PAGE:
Saturday, March 04, 2006

New Fossil Snakes From Australia

Snake fossils up to 25 million years old unearthed in north-west Queensland strongly suggest snakes evolved from lizards, says Palaeontologist John Scanlon.
Scanlon said the bones in the jaws and faces of the two large snakes, which were well preserved in limestone in the Riversleigh world heritage area near Mount Isa, were closer to those of lizards than modern snakes.

The two snakes were part of the Madtsoiid branch of the snake family that "split off" about 95 million years ago, said Dr Scanlon, who works at the Riversleigh Fossils Centre at Mount Isa. "The way the upper jaws are connected to the brain case and the structure of the ear region ... supports their origin from goanna-like lizards."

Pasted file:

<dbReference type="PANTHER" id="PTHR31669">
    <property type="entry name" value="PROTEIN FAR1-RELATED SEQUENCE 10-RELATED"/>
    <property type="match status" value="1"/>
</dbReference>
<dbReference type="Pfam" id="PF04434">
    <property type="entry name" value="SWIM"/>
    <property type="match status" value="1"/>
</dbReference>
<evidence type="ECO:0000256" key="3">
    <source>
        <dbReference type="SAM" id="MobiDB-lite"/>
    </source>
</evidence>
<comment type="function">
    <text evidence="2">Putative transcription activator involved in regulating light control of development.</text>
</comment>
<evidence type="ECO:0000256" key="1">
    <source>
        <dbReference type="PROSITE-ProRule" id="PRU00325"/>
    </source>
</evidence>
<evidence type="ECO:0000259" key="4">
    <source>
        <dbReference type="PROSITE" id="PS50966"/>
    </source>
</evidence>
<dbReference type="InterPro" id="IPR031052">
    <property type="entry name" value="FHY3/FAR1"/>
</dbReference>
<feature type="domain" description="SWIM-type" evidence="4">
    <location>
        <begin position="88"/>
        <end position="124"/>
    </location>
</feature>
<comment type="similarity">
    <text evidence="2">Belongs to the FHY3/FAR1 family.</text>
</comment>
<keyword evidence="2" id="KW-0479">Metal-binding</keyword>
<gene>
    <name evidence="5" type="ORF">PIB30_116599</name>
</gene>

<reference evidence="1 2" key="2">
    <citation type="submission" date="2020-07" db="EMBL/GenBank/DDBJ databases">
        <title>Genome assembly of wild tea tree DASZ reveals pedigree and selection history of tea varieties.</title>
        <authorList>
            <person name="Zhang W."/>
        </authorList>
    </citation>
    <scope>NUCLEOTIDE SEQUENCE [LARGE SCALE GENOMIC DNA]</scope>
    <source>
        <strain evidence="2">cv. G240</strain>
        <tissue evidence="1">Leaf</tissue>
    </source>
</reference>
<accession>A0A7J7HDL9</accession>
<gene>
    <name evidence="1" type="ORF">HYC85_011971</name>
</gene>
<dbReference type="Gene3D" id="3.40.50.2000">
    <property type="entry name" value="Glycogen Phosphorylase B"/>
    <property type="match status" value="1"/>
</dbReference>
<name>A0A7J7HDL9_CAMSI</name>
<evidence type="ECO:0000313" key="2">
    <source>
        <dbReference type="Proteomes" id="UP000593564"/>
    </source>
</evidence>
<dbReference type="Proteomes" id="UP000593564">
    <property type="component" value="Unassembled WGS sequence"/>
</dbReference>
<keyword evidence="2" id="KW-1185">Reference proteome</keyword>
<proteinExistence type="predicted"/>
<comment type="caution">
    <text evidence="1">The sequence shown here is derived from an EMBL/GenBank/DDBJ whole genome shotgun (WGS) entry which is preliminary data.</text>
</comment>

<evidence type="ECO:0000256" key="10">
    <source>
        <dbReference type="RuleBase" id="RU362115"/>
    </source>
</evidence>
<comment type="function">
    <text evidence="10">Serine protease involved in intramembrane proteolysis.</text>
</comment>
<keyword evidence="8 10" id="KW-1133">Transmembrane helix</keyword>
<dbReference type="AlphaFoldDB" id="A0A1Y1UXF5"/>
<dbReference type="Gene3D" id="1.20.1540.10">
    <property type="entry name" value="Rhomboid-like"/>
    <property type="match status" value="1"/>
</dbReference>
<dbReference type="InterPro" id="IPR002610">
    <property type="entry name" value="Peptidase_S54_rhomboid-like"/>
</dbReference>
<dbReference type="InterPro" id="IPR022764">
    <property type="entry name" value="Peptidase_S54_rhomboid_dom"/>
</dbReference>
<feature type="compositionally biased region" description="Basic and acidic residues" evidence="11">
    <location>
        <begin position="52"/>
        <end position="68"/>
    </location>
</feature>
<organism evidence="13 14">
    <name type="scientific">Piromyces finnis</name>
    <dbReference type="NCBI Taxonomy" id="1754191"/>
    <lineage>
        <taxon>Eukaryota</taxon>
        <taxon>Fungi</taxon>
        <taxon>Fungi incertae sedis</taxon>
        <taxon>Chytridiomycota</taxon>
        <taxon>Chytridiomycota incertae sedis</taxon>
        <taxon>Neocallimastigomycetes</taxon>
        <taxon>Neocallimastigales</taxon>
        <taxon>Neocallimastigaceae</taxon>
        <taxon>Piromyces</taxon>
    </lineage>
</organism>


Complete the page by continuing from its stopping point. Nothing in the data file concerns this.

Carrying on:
He said the snakes, which were almost five and six metres long, were part of a species that died out in Australia about 50,000 years ago. "They died out about 40 million years ago outside of Australia but because the country is isolated, it became like this lost world," Dr Scanlon said.

He said the Madtsoiid snakes were not venomous and are not closely related to any modern species of snakes.